And I have the lace cardigan from the most recent Knitters magazine on the needles, but barely started. This cardigan starts in the middle (althought not with a provisional cast-on) and works up. Then you go back and work down for the rest of the sweater. For the life of me, I can't figure out why. However, I started this sweater the night before Dave came home. My daughter and some friends decided that we needed a bachelorette party that night. Since I didn't have one when the time might have been more appropriate, we went for it. So, the short version is that I was a little tipsy when I cast on for this sweater. Therefore, I -uncharacteristically, to say the least- decided to follow the directions, on the off chance that there was a reason for them. I still don't see any such reason, but I'll keep you posted. I can't find an on-line picture of the finished sweater, although I'm sure at least one exists. I'll keep at it.

Pictures of the much less exciting actuality are forthcoming -unless the camera is already in a box. But I don't think it is.

Tuesday, July 24, 2007


OK, I'm here. Rumors of my demise are greatly exaggerated. Two things have happened while I've been quiet.

One -Dave is home. It's so good to have him home I can't even tell you. Of course, it's also true that, were this a date, I'd have to tell you it's going very badly. We're awkward with each other and a little prickly and a lot uncertain. It'll be okay -as long as he remembers to wipe his toothpaste dribbles out of the bathroom sink. No.... what I meant was.... it'll be okay. I'm just grateful to be able to hear another person breathing and working and puttering around the house. THAT's golden.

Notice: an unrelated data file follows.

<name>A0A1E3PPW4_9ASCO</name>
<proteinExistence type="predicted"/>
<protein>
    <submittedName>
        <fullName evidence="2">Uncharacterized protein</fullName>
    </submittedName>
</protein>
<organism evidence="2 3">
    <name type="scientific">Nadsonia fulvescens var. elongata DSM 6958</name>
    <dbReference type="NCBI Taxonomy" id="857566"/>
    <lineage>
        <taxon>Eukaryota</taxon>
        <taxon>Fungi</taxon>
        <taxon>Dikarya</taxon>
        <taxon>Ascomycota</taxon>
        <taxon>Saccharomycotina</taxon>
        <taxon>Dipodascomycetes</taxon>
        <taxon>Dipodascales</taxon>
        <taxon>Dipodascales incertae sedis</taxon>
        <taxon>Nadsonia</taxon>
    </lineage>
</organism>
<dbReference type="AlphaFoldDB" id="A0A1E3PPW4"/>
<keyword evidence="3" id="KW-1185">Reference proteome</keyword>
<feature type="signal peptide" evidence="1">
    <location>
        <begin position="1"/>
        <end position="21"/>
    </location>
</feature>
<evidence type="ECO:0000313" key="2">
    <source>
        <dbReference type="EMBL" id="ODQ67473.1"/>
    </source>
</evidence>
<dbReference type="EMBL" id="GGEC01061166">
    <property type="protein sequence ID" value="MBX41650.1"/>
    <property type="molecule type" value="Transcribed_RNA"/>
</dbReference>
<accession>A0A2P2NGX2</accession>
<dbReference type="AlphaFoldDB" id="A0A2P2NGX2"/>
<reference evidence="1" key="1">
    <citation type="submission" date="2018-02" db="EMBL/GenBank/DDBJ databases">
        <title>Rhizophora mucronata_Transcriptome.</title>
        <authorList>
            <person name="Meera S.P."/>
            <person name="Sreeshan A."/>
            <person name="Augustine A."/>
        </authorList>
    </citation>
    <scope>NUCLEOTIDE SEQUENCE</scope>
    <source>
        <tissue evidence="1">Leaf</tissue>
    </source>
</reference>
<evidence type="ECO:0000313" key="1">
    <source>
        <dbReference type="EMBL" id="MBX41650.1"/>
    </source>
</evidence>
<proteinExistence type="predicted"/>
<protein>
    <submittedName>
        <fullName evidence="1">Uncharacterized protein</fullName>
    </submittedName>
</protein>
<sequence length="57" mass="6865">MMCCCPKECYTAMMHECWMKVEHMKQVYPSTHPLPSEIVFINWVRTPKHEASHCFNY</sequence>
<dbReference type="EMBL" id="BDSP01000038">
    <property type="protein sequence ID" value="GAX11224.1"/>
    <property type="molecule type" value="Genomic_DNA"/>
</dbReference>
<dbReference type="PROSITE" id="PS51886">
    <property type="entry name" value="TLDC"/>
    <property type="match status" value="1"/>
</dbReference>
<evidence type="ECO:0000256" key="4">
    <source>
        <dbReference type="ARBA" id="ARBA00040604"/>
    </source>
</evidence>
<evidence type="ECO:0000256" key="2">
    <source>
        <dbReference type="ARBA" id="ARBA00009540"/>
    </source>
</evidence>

And the other thing is that I got my Ravelry invitation, at long last. It's a social networking geek-fest for knitters. Oh my GOD! It's still in beta, but the creators have done just a fabulous job of thinking through what the technology can do for knitters and crocheters and other fiber geeks. If you ever looked at a piece of yarn and wondered what you might be able to do with it, go get yourself on the invitation list. I'm in love.

Thing the third.... My local knitting buddies have asked that I start a blog (clearly they don't know that I HAVE a blog) re: my knitting projects while I'm away in Pennsylvania. So, brace yourself for slightly more knitting than I've let myself get away with in the past. You social justice types might just get converted to knitting. The knitters might read a bit more about my leftie politics -and with any luck, like me nonetheless

Tuesday, July 10, 2007

Writ Large

Remember, back in the old days, when rights were cherished and protected? You younger readers may have to struggle a bit, but you don't just have to trust us. You can read about the days when the U.S. Constitution was protected by our elected officials. Now I'd be pleased if I thought the President had read it at all.

In part, it says this:
The privilege of the writ of habeas corpus shall not be suspended, unless when in cases of rebellion or invasion, the public safety may require it.